Effect of murine liver cell proliferation on herpes viral behavior: Implications for oncolytic viral therapy

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Abstract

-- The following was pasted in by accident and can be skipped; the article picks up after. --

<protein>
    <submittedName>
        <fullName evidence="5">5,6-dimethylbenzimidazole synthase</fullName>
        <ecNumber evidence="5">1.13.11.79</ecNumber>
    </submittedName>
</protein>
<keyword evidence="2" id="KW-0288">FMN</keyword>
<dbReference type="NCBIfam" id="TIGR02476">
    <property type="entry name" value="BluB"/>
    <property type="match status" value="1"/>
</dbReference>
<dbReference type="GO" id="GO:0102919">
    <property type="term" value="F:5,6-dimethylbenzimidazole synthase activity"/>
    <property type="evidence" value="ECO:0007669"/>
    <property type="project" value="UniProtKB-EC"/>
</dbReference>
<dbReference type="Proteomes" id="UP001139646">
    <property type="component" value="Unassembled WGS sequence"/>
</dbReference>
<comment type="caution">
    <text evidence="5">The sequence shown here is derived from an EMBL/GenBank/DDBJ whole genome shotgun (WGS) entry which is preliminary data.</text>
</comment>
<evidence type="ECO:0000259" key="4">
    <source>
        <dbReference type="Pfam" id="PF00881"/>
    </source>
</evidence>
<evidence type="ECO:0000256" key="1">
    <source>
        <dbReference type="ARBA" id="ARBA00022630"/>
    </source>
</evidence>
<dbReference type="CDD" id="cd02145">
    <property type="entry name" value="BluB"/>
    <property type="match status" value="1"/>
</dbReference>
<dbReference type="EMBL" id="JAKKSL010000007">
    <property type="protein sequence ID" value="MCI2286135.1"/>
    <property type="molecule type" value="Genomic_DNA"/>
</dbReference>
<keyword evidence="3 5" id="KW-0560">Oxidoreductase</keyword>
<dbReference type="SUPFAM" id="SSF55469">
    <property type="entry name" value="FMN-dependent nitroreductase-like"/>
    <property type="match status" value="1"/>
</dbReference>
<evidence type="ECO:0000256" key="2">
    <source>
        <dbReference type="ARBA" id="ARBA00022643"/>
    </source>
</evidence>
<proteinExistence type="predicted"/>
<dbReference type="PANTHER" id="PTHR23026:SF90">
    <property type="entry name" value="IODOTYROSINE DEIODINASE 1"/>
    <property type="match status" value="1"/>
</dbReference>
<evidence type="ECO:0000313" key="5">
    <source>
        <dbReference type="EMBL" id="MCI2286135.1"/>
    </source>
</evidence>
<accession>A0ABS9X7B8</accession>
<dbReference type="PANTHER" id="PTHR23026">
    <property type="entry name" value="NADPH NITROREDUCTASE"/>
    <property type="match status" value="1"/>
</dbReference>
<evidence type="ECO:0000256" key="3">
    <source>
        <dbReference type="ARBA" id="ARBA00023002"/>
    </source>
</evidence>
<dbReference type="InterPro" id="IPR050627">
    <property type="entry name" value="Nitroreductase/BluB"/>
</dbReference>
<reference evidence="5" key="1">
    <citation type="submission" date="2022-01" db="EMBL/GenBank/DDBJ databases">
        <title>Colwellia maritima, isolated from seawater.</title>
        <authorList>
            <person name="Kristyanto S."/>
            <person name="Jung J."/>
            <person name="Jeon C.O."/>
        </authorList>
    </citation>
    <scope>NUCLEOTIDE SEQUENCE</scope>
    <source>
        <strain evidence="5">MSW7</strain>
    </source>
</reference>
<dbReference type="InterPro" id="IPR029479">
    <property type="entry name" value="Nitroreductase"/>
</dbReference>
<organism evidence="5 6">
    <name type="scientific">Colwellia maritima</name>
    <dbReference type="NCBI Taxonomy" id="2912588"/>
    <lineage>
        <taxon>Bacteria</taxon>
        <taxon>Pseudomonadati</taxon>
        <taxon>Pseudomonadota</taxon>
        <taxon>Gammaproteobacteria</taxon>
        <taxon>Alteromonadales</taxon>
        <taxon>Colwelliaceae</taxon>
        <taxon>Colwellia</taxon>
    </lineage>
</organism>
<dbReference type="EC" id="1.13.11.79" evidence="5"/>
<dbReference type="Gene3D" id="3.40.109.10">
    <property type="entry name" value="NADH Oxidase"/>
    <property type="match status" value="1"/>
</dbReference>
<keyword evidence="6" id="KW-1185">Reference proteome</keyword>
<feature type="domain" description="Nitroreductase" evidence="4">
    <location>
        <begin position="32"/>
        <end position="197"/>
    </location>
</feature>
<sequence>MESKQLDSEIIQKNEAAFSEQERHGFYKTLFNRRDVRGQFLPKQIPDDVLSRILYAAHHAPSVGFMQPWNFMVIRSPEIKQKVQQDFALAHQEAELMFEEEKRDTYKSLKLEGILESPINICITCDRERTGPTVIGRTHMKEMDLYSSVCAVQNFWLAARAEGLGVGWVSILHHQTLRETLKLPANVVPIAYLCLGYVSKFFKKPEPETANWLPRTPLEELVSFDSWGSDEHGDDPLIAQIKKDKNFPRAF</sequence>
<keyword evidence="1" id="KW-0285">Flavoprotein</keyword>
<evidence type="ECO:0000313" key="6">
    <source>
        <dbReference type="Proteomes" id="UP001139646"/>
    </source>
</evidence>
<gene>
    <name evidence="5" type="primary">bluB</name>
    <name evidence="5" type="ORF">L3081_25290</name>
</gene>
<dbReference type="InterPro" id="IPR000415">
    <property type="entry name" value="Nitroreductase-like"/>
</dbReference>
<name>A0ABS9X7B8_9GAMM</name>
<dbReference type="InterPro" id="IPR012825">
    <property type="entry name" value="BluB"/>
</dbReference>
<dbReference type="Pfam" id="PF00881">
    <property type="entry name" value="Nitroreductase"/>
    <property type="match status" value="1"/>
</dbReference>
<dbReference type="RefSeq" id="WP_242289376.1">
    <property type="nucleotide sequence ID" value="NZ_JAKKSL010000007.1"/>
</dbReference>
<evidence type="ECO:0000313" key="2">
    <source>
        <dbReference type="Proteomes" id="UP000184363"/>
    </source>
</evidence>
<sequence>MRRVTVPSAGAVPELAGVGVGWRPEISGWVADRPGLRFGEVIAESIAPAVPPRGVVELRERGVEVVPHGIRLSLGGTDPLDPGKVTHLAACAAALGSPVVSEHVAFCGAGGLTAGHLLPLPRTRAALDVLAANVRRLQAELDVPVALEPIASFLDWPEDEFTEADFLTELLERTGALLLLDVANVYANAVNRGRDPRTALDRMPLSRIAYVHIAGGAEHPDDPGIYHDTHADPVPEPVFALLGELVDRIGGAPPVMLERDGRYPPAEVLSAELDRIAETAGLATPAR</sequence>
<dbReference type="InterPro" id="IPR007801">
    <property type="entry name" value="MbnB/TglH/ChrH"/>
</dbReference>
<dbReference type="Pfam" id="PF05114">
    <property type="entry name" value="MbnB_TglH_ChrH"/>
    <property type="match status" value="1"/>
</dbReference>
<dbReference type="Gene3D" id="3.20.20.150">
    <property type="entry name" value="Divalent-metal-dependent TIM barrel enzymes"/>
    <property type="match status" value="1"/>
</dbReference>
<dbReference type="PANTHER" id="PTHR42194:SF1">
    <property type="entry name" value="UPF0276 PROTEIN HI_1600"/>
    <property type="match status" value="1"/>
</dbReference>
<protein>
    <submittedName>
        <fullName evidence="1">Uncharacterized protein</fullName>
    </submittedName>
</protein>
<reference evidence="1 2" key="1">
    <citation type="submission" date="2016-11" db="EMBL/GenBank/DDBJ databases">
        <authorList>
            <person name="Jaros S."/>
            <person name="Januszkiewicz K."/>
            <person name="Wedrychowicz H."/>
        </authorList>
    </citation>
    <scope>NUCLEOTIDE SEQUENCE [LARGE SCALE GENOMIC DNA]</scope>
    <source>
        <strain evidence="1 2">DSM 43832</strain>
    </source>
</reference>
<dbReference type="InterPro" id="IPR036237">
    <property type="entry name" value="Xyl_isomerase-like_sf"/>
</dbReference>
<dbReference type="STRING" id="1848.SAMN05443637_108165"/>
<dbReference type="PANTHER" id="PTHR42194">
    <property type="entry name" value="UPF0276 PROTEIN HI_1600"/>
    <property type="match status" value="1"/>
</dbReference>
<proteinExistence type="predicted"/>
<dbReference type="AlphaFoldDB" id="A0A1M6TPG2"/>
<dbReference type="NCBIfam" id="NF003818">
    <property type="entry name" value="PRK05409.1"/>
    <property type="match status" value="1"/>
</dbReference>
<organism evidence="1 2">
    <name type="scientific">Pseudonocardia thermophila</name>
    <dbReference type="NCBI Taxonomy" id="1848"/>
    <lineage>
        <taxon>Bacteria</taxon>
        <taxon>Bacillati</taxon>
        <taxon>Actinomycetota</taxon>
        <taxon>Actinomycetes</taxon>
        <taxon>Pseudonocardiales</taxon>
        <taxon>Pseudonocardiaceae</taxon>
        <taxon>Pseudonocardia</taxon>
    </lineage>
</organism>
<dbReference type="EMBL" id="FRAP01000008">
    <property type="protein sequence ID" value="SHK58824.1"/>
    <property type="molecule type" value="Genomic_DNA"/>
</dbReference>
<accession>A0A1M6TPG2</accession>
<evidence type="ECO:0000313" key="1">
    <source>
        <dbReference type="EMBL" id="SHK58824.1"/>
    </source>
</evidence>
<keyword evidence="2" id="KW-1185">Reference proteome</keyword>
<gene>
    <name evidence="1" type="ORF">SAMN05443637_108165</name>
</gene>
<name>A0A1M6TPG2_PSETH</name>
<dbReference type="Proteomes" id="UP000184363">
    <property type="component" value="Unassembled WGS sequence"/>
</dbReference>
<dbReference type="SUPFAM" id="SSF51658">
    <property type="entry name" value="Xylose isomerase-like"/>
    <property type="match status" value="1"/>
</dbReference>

Replication-competent herpes simplex oncolytic viruses are promising anticancer agents that partly target increased DNA synthesis in tumor cells. Investigators have proposed that these DNA viruses may be combined with liver resection to enhance killing of liver malignancies. Whether or not the cellular alterations associated with hepatic regeneration affect the efficacy and toxicity of these promising anticancer agents is unknown. This study examined the behavior of two oncolytic viruses, NV1020 and G207, during liver regeneration. When delivered during the peak of liver regeneration, replication and appearance of both G207 and NV1020 in hepatic tissue are enhanced as demonstrated by histochemical staining for the marker gene lac Z, immunohistochemical staining, and quantitative polymerase chain reaction. This increased appearance of virus in liver tissue correlates with increases in cellular ribonucleotide reductase activity and DNA synthesis and is also associated with increased viral binding. However, increased viral presence is transient, and viral detection declines to baseline within 7 days. When these viruses were delivered to animals even as early as 7 days after hepatectomy, there proved to be no measurable viral replication in any organ and no increased morbidity or mortality. In conclusion, the early stages of hepatic regeneration after resection provide an environment suitable for viral replication. Administration of replication-competent herpes simplex virus during the peak of hepatocyte regeneration (24–48 hours) permits viral productivity in tissue that otherwise does not support viral growth. The increase in hepatotoxicity after hepatectomy is short-lived and can be predicted by peak hepatocyte DNA synthesis. (HEPATOLOGY 2004;39:1525–1532.)

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